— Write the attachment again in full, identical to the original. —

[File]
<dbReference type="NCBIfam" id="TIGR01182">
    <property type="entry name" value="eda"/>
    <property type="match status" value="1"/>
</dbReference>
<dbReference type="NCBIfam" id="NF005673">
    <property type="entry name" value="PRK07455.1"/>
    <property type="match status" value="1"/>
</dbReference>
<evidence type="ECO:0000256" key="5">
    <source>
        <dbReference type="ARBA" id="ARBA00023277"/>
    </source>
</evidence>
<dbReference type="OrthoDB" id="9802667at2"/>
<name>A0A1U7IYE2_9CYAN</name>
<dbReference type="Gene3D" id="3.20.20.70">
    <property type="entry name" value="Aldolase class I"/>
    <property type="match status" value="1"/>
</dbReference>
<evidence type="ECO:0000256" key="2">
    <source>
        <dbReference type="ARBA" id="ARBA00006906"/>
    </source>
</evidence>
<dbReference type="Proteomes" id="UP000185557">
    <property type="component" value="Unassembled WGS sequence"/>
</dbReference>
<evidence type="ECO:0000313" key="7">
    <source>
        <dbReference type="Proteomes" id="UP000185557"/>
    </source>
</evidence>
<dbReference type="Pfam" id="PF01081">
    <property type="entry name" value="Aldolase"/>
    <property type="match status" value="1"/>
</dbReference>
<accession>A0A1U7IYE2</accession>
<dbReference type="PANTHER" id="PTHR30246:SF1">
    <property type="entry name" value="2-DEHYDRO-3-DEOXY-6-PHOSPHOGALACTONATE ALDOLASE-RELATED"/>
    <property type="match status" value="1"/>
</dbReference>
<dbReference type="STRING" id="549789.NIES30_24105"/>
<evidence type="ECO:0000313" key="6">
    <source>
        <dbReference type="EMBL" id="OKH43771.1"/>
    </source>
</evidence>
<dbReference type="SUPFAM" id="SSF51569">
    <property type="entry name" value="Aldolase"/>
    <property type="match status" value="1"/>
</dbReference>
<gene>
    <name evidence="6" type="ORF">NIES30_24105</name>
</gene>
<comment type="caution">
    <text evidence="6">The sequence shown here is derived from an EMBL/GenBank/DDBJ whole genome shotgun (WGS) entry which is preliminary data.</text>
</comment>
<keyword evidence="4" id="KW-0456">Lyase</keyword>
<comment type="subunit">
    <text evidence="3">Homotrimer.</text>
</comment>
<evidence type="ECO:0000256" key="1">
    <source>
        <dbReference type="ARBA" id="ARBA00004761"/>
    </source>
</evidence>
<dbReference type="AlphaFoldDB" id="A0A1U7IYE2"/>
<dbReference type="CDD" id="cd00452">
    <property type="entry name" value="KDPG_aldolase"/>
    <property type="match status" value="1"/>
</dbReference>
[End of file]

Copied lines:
<dbReference type="NCBIfam" id="TIGR01182">
    <property type="entry name" value="eda"/>
    <property type="match status" value="1"/>
</dbReference>
<dbReference type="NCBIfam" id="NF005673">
    <property type="entry name" value="PRK07455.1"/>
    <property type="match status" value="1"/>
</dbReference>
<evidence type="ECO:0000256" key="5">
    <source>
        <dbReference type="ARBA" id="ARBA00023277"/>
    </source>
</evidence>
<dbReference type="OrthoDB" id="9802667at2"/>
<name>A0A1U7IYE2_9CYAN</name>
<dbReference type="Gene3D" id="3.20.20.70">
    <property type="entry name" value="Aldolase class I"/>
    <property type="match status" value="1"/>
</dbReference>
<evidence type="ECO:0000256" key="2">
    <source>
        <dbReference type="ARBA" id="ARBA00006906"/>
    </source>
</evidence>
<dbReference type="Proteomes" id="UP000185557">
    <property type="component" value="Unassembled WGS sequence"/>
</dbReference>
<evidence type="ECO:0000313" key="7">
    <source>
        <dbReference type="Proteomes" id="UP000185557"/>
    </source>
</evidence>
<dbReference type="Pfam" id="PF01081">
    <property type="entry name" value="Aldolase"/>
    <property type="match status" value="1"/>
</dbReference>
<accession>A0A1U7IYE2</accession>
<dbReference type="PANTHER" id="PTHR30246:SF1">
    <property type="entry name" value="2-DEHYDRO-3-DEOXY-6-PHOSPHOGALACTONATE ALDOLASE-RELATED"/>
    <property type="match status" value="1"/>
</dbReference>
<dbReference type="STRING" id="549789.NIES30_24105"/>
<evidence type="ECO:0000313" key="6">
    <source>
        <dbReference type="EMBL" id="OKH43771.1"/>
    </source>
</evidence>
<dbReference type="SUPFAM" id="SSF51569">
    <property type="entry name" value="Aldolase"/>
    <property type="match status" value="1"/>
</dbReference>
<gene>
    <name evidence="6" type="ORF">NIES30_24105</name>
</gene>
<comment type="caution">
    <text evidence="6">The sequence shown here is derived from an EMBL/GenBank/DDBJ whole genome shotgun (WGS) entry which is preliminary data.</text>
</comment>
<keyword evidence="4" id="KW-0456">Lyase</keyword>
<comment type="subunit">
    <text evidence="3">Homotrimer.</text>
</comment>
<evidence type="ECO:0000256" key="1">
    <source>
        <dbReference type="ARBA" id="ARBA00004761"/>
    </source>
</evidence>
<dbReference type="AlphaFoldDB" id="A0A1U7IYE2"/>
<dbReference type="CDD" id="cd00452">
    <property type="entry name" value="KDPG_aldolase"/>
    <property type="match status" value="1"/>
</dbReference>